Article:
Finding India abroad
With Indians residing in almost every corner of the world, it’s no wonder that Indian cuisine, as well as Indian ingredients, are now available everywhere.india Updated: Jan 26, 2010 19:49 IST
With Indians residing in almost every corner of the world, it’s no wonder that Indian cuisine, as well as Indian ingredients, are now available everywhere. One no longer has to worry about not getting tawa roti or aloo gobhi when on foreign soil — there is an Indian culinary presence in most cities.
While craving for Indian food in Spain, I came across an Indian restaurant called Bollywood. The place is rife with traditional Bollywood paraphernalia, that looks quite attractive. Located on the edge of Las Ramblas (Avda.Drassanes, 27-29), the restaurant has an extensive menu including a wide selection of tandoori, tikka and masala dishes, as well as kebabs and traditional Indian vegetables.
Every aspect of Indus, located at 71 Sukhumvit Soi 26 — be it the interiors, cuisine, music or hospitality — makes for a rich ‘Indian’ experience. For the vegetarians, a good starter option here is the tandoori phool — the humble gobhi couldn’t have tasted any better. To suffice — no other restaurant in Bangkok can be credited with creating mass appeal for Indian-cuisine fare as Indus has.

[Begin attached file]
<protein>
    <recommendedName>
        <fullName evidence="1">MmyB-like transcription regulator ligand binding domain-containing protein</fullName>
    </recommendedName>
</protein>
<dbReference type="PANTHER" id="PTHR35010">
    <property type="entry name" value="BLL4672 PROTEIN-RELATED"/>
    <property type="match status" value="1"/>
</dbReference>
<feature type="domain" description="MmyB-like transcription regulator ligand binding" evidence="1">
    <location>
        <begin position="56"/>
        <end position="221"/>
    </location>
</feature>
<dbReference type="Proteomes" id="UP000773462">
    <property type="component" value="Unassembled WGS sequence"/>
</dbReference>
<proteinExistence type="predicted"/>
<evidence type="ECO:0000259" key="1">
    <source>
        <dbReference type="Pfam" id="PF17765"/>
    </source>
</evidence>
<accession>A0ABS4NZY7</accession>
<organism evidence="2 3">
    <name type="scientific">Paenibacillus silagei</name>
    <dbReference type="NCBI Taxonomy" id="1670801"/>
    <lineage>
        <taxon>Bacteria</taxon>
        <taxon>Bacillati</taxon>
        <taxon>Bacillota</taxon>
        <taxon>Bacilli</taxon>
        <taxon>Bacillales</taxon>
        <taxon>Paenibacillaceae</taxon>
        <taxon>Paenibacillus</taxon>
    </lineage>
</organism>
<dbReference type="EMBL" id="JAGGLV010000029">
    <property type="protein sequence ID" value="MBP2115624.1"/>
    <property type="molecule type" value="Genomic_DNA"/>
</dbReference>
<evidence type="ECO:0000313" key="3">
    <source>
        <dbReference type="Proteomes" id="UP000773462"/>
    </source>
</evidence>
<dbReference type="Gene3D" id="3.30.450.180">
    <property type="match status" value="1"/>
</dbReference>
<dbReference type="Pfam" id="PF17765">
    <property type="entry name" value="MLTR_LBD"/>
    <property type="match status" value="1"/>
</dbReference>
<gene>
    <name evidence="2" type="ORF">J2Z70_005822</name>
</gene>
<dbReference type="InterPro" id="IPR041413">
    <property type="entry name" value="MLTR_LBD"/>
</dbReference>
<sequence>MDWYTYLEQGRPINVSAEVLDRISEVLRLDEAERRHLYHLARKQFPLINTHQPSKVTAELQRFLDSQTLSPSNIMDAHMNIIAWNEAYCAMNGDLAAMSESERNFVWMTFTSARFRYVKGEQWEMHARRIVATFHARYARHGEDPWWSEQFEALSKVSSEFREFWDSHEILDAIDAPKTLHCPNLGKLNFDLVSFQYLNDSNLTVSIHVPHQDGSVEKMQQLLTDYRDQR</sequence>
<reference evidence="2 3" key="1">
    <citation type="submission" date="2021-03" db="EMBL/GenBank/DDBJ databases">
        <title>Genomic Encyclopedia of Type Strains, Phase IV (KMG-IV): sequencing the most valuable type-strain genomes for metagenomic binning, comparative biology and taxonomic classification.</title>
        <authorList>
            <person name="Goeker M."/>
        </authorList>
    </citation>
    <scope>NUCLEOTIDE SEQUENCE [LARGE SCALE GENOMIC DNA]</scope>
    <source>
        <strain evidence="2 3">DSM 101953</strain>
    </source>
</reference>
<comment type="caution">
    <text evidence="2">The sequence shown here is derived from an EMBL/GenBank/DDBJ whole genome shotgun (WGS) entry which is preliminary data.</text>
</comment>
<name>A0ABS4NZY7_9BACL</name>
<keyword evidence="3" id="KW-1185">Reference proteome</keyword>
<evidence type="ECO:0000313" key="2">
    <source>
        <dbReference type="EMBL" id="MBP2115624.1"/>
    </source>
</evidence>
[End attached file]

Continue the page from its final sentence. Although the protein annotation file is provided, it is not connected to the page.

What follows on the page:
The Tandoori Oven, Adelaide
One can hop on to Unley road in Adelaide for an Indian meal at The Tandoori Oven, which is famed for serving the best Northern Indian cuisine in Australia. Over the years, the restaurant has been a proud recipient of many prestigious hospitality awards. Order what you feel like but make sure you begin your culinary sojourn with murgh tikka chaat (dices of chicken tikka tossed with onions, tomatoes, green chillies, capsicum and mint).
Little India, Malaysia
Malaysia has many Little Indias — two in Kuala Lumpur, one in Klang and one in Penang. I went to the famous Masjid India, which is in the vicinity of Jalan Masjid India in Kuala Lumpur and is at a walking distance from Masjid Jamek LRT Station. (The one in Brickfields is along Jalan Tun Sambanthan, while the other one is along Jalan Tengku Kelana in Klang).
I felt nostalgic as I strolled along the jam-packed street, stopping at stalls which drew my interest, browsing through their goods and at the same time taking some photographs. An Indian at heart, I was happy to drop by here at least once to make a call to India, buy churan or eat a meal during my stay at the glitzy Kuala Lumpur.